Having been deprived of a limb in the first How to Train Your Dragon and a loving father in the second, youthful Viking Hiccup (Jay Baruchel) has suffered enough, you might think. Yet the third entry in DreamWorks’ heart-stirring fantasy series has one more trauma to inflict on its callow protagonist: the prospect of a fond farewell to his scaly companion Toothless, a dragon whose slim hopes of survival depend on getting as far away from humankind as possible.
Yes, like the Toy Story films and Ralph Breaks The Internet, How to Train Your Dragon: The Hidden World is all about separation anxiety, something fans will be feeling too at the thought of seeing one of animation’s most winning double acts call it a day. Yet it’s not only sinister dragon hunter Grimmel (F. Murray Abraham) who’s out to part Hiccup from his trusty Night Fury. There’s also a beguiling dragoness – christened the Light Fury by Hiccup’s sorta-girlfriend Astrid – whose charms have Toothless contemplating a life beyond the Nordic village that has become his home.
The problem is that Berk is home to many more beasties than that, mostly thanks to Hiccup’s insistence on stealth missions that result in caged firebreathers being liberated from their piratical captors. The human-to-wyvern ratio has now become unsustainable, prompting the newly installed chief to seek out a mythical utopia – the Hidden World of the title – where Toothless and his flying friends can finally be safe. The daring expedition across the sea that ensues literally broadens the horizons of a threequel that admirably aims to up the ante visually – not least when it arrives at the Hidden World itself, a hole in the ocean (just go with it) that leads to a jaw-dropping network of caverns bathed in psychedelic bioluminescence.
Yet as spectacular as this is, it’s when the film is at its simplest that it proves most irresistible, as shown by a glorious courtship sequence between Toothless and Light Fury that gives a virtual, virtually silent masterclass in creature-based cartooning. Admittedly, not everything is fang-tastic in Dean DeBlois’ triptych closer. Hiccup’s dragon-riding mum Valka (Cate Blanchett), such a pivotal presence in How to Train Your Dragon 2, cuts a worryingly peripheral figure this time around, while there are a few too many ‘comic’ shenanigans from the assorted Berkian sidekicks. Abraham, meanwhile, is disappointingly pedestrian as Grimmel, a (Ama)deus ex machina whose hatred of Toothless is never satisfyingly explained.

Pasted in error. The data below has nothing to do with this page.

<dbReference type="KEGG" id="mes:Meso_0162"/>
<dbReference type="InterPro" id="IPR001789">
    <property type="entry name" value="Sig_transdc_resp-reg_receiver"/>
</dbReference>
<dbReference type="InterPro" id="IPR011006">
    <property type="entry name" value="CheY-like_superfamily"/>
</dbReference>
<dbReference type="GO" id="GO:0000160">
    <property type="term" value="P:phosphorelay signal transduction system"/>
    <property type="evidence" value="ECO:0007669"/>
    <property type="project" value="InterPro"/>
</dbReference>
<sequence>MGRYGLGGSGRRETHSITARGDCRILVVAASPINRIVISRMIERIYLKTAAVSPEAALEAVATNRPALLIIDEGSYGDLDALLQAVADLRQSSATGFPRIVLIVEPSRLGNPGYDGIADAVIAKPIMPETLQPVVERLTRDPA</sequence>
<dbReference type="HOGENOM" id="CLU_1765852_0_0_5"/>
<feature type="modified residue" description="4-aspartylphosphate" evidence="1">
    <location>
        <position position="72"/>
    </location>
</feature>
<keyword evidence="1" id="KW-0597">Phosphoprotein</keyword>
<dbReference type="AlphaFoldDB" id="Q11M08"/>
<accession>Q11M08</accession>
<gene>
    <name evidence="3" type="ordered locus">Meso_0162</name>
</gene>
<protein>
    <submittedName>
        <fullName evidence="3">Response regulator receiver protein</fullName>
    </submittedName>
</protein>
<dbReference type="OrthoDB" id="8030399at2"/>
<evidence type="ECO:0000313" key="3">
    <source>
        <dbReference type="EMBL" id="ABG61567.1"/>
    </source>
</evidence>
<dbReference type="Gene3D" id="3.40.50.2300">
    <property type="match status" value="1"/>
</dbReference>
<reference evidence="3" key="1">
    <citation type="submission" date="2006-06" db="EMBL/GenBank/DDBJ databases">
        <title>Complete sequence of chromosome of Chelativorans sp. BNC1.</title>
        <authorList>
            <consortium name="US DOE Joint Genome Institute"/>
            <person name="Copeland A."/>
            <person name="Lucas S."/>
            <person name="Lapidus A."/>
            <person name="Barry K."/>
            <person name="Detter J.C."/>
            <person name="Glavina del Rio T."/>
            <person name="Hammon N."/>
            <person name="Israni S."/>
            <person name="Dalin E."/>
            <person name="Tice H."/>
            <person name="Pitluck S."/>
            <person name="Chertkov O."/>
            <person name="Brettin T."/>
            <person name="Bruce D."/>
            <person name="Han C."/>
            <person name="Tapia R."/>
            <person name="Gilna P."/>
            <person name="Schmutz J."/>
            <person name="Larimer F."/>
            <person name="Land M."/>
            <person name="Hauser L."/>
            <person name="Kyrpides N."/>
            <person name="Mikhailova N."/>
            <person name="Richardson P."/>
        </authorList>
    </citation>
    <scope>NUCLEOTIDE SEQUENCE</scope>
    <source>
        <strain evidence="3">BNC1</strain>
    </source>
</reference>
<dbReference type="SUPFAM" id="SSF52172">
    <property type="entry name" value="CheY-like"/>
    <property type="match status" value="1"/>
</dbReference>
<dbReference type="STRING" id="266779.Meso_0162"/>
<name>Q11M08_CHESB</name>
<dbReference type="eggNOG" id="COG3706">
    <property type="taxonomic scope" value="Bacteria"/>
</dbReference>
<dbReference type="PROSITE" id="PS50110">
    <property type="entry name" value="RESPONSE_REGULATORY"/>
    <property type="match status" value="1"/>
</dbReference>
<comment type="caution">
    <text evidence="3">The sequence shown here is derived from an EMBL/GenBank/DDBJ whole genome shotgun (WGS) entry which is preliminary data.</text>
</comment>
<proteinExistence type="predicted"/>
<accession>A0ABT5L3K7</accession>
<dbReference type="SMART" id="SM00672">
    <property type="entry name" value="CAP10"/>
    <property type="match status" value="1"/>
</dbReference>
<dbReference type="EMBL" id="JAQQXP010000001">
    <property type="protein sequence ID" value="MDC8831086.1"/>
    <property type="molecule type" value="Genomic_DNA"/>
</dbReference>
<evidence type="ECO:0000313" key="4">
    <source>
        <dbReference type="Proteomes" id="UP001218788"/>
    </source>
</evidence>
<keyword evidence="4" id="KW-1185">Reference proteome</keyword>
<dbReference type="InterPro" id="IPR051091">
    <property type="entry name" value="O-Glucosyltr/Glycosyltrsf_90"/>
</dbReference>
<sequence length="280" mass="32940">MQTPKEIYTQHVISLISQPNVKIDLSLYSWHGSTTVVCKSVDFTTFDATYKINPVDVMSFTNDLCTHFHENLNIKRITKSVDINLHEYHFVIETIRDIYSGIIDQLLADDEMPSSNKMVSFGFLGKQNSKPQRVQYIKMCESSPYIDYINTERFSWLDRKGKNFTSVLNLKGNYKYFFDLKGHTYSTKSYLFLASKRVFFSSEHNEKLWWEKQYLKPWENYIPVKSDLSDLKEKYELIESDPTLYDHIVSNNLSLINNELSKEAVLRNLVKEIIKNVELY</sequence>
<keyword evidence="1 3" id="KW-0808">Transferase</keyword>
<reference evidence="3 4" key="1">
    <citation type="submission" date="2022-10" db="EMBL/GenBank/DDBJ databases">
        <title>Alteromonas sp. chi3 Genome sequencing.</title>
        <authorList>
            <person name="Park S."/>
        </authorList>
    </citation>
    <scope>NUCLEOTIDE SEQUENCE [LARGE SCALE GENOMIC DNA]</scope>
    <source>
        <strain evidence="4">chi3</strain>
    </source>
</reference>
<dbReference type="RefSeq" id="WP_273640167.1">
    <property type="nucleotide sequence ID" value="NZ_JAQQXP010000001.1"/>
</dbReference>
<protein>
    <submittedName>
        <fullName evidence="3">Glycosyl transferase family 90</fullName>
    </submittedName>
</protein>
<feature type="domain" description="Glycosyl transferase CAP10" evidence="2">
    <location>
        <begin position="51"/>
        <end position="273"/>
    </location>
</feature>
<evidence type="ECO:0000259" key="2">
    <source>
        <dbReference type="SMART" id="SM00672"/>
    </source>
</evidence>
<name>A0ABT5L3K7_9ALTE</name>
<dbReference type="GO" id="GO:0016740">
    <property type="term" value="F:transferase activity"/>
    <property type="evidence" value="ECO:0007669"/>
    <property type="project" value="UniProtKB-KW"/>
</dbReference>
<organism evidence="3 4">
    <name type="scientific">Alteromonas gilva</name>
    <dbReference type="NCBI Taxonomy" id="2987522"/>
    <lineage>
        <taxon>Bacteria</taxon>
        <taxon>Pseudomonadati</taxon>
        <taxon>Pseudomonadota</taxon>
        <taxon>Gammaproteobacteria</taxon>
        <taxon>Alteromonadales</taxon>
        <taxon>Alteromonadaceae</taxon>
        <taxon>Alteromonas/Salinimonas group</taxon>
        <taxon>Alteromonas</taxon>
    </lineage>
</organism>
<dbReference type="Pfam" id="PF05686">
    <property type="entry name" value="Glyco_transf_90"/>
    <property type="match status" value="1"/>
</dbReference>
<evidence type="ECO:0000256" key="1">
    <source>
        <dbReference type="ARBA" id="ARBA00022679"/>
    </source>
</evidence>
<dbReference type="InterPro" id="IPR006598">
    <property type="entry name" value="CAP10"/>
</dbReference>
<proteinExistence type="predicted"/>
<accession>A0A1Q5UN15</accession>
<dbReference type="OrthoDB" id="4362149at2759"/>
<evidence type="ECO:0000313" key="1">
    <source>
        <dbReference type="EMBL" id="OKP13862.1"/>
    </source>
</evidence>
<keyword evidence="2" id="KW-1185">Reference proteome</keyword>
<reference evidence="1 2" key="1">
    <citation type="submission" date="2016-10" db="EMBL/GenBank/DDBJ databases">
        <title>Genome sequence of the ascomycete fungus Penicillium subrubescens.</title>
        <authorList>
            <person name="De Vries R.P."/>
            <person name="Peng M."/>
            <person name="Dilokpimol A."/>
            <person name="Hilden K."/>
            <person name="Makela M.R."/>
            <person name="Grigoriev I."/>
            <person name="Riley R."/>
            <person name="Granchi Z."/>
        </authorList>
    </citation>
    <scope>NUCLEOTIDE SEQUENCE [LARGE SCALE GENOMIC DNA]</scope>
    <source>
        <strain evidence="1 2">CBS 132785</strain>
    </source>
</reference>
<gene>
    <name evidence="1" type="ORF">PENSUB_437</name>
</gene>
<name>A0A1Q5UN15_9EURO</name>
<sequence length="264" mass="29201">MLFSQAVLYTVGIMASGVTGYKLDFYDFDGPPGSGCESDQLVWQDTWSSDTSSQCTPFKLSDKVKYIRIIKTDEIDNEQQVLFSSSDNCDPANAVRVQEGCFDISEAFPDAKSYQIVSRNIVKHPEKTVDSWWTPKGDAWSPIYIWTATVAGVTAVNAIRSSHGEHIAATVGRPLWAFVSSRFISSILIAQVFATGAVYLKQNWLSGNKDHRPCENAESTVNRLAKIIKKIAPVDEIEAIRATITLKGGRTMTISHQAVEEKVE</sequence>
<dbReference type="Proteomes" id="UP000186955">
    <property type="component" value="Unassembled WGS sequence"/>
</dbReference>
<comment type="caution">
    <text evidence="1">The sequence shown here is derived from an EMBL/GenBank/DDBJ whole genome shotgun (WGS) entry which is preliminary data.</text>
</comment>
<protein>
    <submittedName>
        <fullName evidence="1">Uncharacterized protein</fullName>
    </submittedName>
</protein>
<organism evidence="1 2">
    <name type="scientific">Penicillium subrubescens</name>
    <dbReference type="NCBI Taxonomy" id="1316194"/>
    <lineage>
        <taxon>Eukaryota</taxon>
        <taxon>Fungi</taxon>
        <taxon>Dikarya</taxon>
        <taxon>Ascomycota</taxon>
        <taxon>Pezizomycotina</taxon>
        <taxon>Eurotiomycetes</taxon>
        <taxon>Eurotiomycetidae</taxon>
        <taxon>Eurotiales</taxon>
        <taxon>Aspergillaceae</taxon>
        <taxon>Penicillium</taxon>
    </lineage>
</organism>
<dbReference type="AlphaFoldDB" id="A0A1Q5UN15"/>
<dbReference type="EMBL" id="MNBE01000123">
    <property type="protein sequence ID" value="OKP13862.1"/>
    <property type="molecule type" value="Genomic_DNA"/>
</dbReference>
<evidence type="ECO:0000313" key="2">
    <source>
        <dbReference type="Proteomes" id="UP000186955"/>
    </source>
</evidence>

When all is said and done, however, it’s the dragons that make this series soar. Small wonder, then, that DeBlois packs the frame with them, in such a dazzling array of varieties (check out the scorpion-like behemoths Grimmel has as his personal heavies, or the endlessly multiplying Hobgobblers) that you can only look on agog. Throw in a real tear-jerker of a climax, made all the more so by John Powell’s elegiac score, and you are left with a rare beast indeed in this world of never-ending franchises: a saga that knows when it’s time to quit.
- Release date: Out now
- Certificate: PG-13 (US)/PG (UK)
- Running time: 104 mins